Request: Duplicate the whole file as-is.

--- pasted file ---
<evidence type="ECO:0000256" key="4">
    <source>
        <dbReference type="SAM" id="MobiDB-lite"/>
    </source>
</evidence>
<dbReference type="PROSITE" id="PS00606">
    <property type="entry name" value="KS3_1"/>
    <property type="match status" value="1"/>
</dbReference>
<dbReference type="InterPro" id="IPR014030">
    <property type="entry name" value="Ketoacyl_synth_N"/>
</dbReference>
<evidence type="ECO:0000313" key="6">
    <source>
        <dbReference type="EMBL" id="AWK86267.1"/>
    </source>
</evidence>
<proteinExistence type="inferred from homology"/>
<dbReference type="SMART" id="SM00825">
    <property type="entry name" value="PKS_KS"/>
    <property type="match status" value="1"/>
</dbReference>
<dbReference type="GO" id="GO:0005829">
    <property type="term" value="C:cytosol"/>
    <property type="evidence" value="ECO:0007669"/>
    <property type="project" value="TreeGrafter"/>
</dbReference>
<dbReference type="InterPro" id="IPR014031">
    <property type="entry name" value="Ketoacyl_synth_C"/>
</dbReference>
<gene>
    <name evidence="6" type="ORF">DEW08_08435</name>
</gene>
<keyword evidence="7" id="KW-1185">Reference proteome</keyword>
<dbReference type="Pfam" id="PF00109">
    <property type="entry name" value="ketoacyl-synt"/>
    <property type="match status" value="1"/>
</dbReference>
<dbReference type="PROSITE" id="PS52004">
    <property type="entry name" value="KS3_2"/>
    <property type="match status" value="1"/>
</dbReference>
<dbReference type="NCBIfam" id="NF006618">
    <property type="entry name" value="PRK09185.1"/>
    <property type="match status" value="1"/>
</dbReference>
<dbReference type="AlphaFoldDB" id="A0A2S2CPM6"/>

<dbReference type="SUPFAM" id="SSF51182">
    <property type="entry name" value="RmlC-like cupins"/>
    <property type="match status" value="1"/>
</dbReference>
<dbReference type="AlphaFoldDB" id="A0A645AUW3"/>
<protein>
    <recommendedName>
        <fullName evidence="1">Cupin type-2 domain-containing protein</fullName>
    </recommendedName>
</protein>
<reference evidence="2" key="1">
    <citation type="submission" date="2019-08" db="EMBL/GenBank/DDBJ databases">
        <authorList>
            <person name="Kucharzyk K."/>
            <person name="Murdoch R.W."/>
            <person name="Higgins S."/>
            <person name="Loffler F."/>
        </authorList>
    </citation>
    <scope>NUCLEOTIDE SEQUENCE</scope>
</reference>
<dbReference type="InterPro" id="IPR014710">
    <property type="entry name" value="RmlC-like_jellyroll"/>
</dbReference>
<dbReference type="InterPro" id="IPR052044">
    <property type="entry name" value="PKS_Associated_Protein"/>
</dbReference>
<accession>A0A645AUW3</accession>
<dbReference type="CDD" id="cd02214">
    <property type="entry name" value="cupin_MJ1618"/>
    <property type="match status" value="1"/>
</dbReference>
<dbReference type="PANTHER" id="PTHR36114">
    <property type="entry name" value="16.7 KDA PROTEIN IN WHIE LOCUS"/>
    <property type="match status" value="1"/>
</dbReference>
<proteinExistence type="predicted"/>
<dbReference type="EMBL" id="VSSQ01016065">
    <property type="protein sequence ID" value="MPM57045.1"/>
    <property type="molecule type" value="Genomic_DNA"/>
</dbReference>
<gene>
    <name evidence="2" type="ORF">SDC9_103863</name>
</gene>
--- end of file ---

<evidence type="ECO:0000256" key="4">
    <source>
        <dbReference type="SAM" id="MobiDB-lite"/>
    </source>
</evidence>
<dbReference type="PROSITE" id="PS00606">
    <property type="entry name" value="KS3_1"/>
    <property type="match status" value="1"/>
</dbReference>
<dbReference type="InterPro" id="IPR014030">
    <property type="entry name" value="Ketoacyl_synth_N"/>
</dbReference>
<evidence type="ECO:0000313" key="6">
    <source>
        <dbReference type="EMBL" id="AWK86267.1"/>
    </source>
</evidence>
<proteinExistence type="inferred from homology"/>
<dbReference type="SMART" id="SM00825">
    <property type="entry name" value="PKS_KS"/>
    <property type="match status" value="1"/>
</dbReference>
<dbReference type="GO" id="GO:0005829">
    <property type="term" value="C:cytosol"/>
    <property type="evidence" value="ECO:0007669"/>
    <property type="project" value="TreeGrafter"/>
</dbReference>
<dbReference type="InterPro" id="IPR014031">
    <property type="entry name" value="Ketoacyl_synth_C"/>
</dbReference>
<gene>
    <name evidence="6" type="ORF">DEW08_08435</name>
</gene>
<keyword evidence="7" id="KW-1185">Reference proteome</keyword>
<dbReference type="Pfam" id="PF00109">
    <property type="entry name" value="ketoacyl-synt"/>
    <property type="match status" value="1"/>
</dbReference>
<dbReference type="PROSITE" id="PS52004">
    <property type="entry name" value="KS3_2"/>
    <property type="match status" value="1"/>
</dbReference>
<dbReference type="NCBIfam" id="NF006618">
    <property type="entry name" value="PRK09185.1"/>
    <property type="match status" value="1"/>
</dbReference>
<dbReference type="AlphaFoldDB" id="A0A2S2CPM6"/>

<dbReference type="SUPFAM" id="SSF51182">
    <property type="entry name" value="RmlC-like cupins"/>
    <property type="match status" value="1"/>
</dbReference>
<dbReference type="AlphaFoldDB" id="A0A645AUW3"/>
<protein>
    <recommendedName>
        <fullName evidence="1">Cupin type-2 domain-containing protein</fullName>
    </recommendedName>
</protein>
<reference evidence="2" key="1">
    <citation type="submission" date="2019-08" db="EMBL/GenBank/DDBJ databases">
        <authorList>
            <person name="Kucharzyk K."/>
            <person name="Murdoch R.W."/>
            <person name="Higgins S."/>
            <person name="Loffler F."/>
        </authorList>
    </citation>
    <scope>NUCLEOTIDE SEQUENCE</scope>
</reference>
<dbReference type="InterPro" id="IPR014710">
    <property type="entry name" value="RmlC-like_jellyroll"/>
</dbReference>
<dbReference type="InterPro" id="IPR052044">
    <property type="entry name" value="PKS_Associated_Protein"/>
</dbReference>
<accession>A0A645AUW3</accession>
<dbReference type="CDD" id="cd02214">
    <property type="entry name" value="cupin_MJ1618"/>
    <property type="match status" value="1"/>
</dbReference>
<dbReference type="PANTHER" id="PTHR36114">
    <property type="entry name" value="16.7 KDA PROTEIN IN WHIE LOCUS"/>
    <property type="match status" value="1"/>
</dbReference>
<proteinExistence type="predicted"/>
<dbReference type="EMBL" id="VSSQ01016065">
    <property type="protein sequence ID" value="MPM57045.1"/>
    <property type="molecule type" value="Genomic_DNA"/>
</dbReference>
<gene>
    <name evidence="2" type="ORF">SDC9_103863</name>
</gene>